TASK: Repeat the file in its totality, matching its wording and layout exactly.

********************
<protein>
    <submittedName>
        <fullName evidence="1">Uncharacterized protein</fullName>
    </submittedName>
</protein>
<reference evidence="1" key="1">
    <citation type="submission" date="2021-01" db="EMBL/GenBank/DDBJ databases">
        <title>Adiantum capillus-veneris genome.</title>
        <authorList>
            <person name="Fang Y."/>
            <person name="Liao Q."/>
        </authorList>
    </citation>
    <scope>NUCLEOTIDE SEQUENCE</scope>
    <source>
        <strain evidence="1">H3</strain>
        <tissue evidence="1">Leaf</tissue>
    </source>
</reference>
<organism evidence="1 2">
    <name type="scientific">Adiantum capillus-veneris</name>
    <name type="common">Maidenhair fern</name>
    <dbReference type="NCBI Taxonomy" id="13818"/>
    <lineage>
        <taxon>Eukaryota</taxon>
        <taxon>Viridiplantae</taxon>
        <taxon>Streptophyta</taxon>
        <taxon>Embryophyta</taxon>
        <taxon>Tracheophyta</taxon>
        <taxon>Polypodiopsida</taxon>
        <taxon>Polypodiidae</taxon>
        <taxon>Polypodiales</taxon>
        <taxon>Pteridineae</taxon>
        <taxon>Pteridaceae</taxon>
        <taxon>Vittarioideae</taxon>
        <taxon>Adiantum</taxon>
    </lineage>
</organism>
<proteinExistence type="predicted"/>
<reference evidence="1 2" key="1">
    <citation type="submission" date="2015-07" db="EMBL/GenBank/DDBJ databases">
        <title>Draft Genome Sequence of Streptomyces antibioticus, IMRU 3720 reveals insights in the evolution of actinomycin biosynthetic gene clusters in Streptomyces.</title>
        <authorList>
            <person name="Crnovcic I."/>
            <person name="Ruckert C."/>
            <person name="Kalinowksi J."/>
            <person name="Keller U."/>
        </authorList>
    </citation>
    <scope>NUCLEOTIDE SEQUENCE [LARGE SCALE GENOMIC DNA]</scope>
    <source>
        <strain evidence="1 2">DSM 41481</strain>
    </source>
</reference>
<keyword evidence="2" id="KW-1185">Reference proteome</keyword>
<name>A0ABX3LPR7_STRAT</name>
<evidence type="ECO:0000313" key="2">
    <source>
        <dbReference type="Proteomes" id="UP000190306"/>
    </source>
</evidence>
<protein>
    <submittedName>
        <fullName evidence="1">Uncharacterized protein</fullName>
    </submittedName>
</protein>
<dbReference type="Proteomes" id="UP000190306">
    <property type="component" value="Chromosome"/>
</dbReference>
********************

<protein>
    <submittedName>
        <fullName evidence="1">Uncharacterized protein</fullName>
    </submittedName>
</protein>
<reference evidence="1" key="1">
    <citation type="submission" date="2021-01" db="EMBL/GenBank/DDBJ databases">
        <title>Adiantum capillus-veneris genome.</title>
        <authorList>
            <person name="Fang Y."/>
            <person name="Liao Q."/>
        </authorList>
    </citation>
    <scope>NUCLEOTIDE SEQUENCE</scope>
    <source>
        <strain evidence="1">H3</strain>
        <tissue evidence="1">Leaf</tissue>
    </source>
</reference>
<organism evidence="1 2">
    <name type="scientific">Adiantum capillus-veneris</name>
    <name type="common">Maidenhair fern</name>
    <dbReference type="NCBI Taxonomy" id="13818"/>
    <lineage>
        <taxon>Eukaryota</taxon>
        <taxon>Viridiplantae</taxon>
        <taxon>Streptophyta</taxon>
        <taxon>Embryophyta</taxon>
        <taxon>Tracheophyta</taxon>
        <taxon>Polypodiopsida</taxon>
        <taxon>Polypodiidae</taxon>
        <taxon>Polypodiales</taxon>
        <taxon>Pteridineae</taxon>
        <taxon>Pteridaceae</taxon>
        <taxon>Vittarioideae</taxon>
        <taxon>Adiantum</taxon>
    </lineage>
</organism>
<proteinExistence type="predicted"/>
<reference evidence="1 2" key="1">
    <citation type="submission" date="2015-07" db="EMBL/GenBank/DDBJ databases">
        <title>Draft Genome Sequence of Streptomyces antibioticus, IMRU 3720 reveals insights in the evolution of actinomycin biosynthetic gene clusters in Streptomyces.</title>
        <authorList>
            <person name="Crnovcic I."/>
            <person name="Ruckert C."/>
            <person name="Kalinowksi J."/>
            <person name="Keller U."/>
        </authorList>
    </citation>
    <scope>NUCLEOTIDE SEQUENCE [LARGE SCALE GENOMIC DNA]</scope>
    <source>
        <strain evidence="1 2">DSM 41481</strain>
    </source>
</reference>
<keyword evidence="2" id="KW-1185">Reference proteome</keyword>
<name>A0ABX3LPR7_STRAT</name>
<evidence type="ECO:0000313" key="2">
    <source>
        <dbReference type="Proteomes" id="UP000190306"/>
    </source>
</evidence>
<protein>
    <submittedName>
        <fullName evidence="1">Uncharacterized protein</fullName>
    </submittedName>
</protein>
<dbReference type="Proteomes" id="UP000190306">
    <property type="component" value="Chromosome"/>
</dbReference>